• Or, put your wrapped dough into a microwave and leave the door open with the light on.

Transporting food in your ThermoServer

Whipped up a hot or cold dish in your Thermie and want to take it to a gathering without any spills? Easy! Use the base as a lid. It sits really snug and is airtight, so no spills.

Simple ingredient swaps

IngredientsIt wasn’t until my son came along that a little switch went off in my brain and I became committed to further educating myself on food. Real food, as  nature intended with little or no processing. I’ve always been a make-it-from-scratch kinda girl, but even that kind of cooking can be a silent assassin if you’re using dodgy ingredients.

Anyway, don’t quite know how, but I managed to do a lot of reading through my zombie-like introduction to motherhood. It was actually a little crazy how driven I was (and still am) to offer the very best for my child. Hats off to that maternal instinct!

I bought a couple of things to begin with (let’s face it, I didn’t have a heck of a lot of time to cook up a storm in the beginning!) and slowly cleaned up my pantry as I used things up. I do recommend doing it that way as there’s no point in wastage. Here are some of the ingredient swaps that I made.

I’m constantly trying other things and learning so this list is evolving!

Coconut oil

Fantastic substitute for butter and olive oil when sauteeing and baking. Here’s some reasons why:

  • The fat in coconut oil is a healthy saturated fat and improves your cholesterol profile – helping to prevent heart attack and stroke.
  • The fatty acids in the oil are easily digested and converted into energy, which helps boost metabolism and burn stored fat.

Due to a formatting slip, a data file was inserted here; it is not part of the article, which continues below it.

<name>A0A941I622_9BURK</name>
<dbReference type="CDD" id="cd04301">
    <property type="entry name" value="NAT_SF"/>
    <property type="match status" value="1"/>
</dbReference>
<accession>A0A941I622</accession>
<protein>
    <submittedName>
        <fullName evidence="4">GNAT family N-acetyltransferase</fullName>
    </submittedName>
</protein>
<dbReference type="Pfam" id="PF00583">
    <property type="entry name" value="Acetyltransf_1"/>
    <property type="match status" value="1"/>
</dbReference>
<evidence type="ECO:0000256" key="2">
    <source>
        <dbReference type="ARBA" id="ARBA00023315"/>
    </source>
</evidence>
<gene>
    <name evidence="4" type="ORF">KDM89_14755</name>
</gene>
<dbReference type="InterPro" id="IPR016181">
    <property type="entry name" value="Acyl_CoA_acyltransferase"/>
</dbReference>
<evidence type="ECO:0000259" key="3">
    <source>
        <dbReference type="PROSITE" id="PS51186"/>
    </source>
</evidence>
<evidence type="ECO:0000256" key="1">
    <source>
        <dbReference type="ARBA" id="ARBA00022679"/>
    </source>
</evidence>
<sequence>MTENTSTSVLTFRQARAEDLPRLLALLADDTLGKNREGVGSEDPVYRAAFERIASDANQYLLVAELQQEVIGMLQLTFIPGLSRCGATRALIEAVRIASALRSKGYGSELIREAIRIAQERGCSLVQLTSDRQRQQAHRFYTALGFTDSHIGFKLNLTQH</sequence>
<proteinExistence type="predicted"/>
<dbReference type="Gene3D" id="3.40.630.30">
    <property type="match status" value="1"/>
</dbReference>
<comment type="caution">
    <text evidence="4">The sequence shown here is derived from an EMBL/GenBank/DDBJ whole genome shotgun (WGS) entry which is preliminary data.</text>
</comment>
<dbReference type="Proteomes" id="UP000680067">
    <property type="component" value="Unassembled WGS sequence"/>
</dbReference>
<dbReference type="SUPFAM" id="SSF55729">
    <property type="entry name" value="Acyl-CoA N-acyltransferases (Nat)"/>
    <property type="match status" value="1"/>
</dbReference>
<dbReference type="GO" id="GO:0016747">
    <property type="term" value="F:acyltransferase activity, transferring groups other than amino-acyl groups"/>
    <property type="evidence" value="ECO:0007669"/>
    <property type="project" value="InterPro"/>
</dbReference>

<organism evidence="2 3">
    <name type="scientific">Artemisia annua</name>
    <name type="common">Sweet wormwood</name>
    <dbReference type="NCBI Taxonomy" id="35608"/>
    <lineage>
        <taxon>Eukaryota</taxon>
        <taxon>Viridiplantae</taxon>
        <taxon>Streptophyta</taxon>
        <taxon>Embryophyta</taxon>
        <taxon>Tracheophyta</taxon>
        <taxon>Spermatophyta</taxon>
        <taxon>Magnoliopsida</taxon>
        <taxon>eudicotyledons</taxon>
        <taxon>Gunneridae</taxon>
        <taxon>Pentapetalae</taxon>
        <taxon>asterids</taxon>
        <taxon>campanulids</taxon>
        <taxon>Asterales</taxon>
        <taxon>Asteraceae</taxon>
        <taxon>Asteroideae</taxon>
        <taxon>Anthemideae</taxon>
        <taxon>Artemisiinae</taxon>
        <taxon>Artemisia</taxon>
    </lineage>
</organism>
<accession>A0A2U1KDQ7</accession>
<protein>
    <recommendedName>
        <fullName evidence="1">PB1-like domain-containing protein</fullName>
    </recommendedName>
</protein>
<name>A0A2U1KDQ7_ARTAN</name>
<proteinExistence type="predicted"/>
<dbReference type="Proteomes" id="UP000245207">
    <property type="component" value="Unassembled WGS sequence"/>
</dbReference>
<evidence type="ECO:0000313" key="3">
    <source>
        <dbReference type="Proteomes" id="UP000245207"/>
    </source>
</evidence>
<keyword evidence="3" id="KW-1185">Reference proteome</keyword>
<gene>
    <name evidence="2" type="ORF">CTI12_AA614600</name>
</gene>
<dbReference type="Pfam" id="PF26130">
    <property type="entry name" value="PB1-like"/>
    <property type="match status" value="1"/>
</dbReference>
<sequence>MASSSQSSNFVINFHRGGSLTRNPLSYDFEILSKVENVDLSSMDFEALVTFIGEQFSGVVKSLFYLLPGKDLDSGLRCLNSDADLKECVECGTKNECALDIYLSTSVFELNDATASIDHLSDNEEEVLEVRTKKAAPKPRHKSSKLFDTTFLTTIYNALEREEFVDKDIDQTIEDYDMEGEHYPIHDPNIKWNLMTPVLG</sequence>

• Contains antibacterial, anti-viral, anti-fungal and anti-parasitic properties that help strengthen the immune system.
  • Helps to regulate blood sugar levels and protects against insulin resistance – it can even help prevent Type II Diabetes.
  • Has a higher smoke point than most cooking oils. For example, olive oil will oxidise at high temperatures, creating free radicals which act as carcinogens.

Give it a try! A little bit every day goes a long way to better health.

Rapadura sugar

I try to keep my sugar consumption to a minimum, but when I do bake things that require a fair amount of sugar, I substitute sugar for rapadura 1:1. Here’s why:

  • The natural sugar cane is brimming with vitamins, minerals, enzymes, fibres and phytonutrients that help the body digest the naturally occurring sugars. The minerals required to digest sugar are calcium, phosphorous, chromium, magnesium, cobalt, copper, iron, zinc and manganese. It also contains vitamins A, C, B1, B2, B6, niacin, and pantothenic acid, which work synergistically with the minerals to nourish the body. Now, the white sugar that we pick up off the supermarket shelf actually contains none of this goodness. Why? Because it’s ultra processed at high temperatures which strips it of its minerals and enzymes. It’s even bleached to remove impurities that cause discolouration.
  • Rapadura on the other hand is the pure juice extracted from the sugar cane, evaporated over low heat whilst being stirred with paddles, then ground to produce a grainy sugar. This organic, chemical-free process ensures all the goodness of the sugar cane is retained. If you’re going to eat sugar – might as well have some nutritional benefit hey?

Coconut nectar

Tastes like butterscotch, delicious. I use it in small quantities in things like ganache, mousse, raw treats, custard, and savoury dishes where sugar is called for to cut through sour or spicy flavours. Here’s why: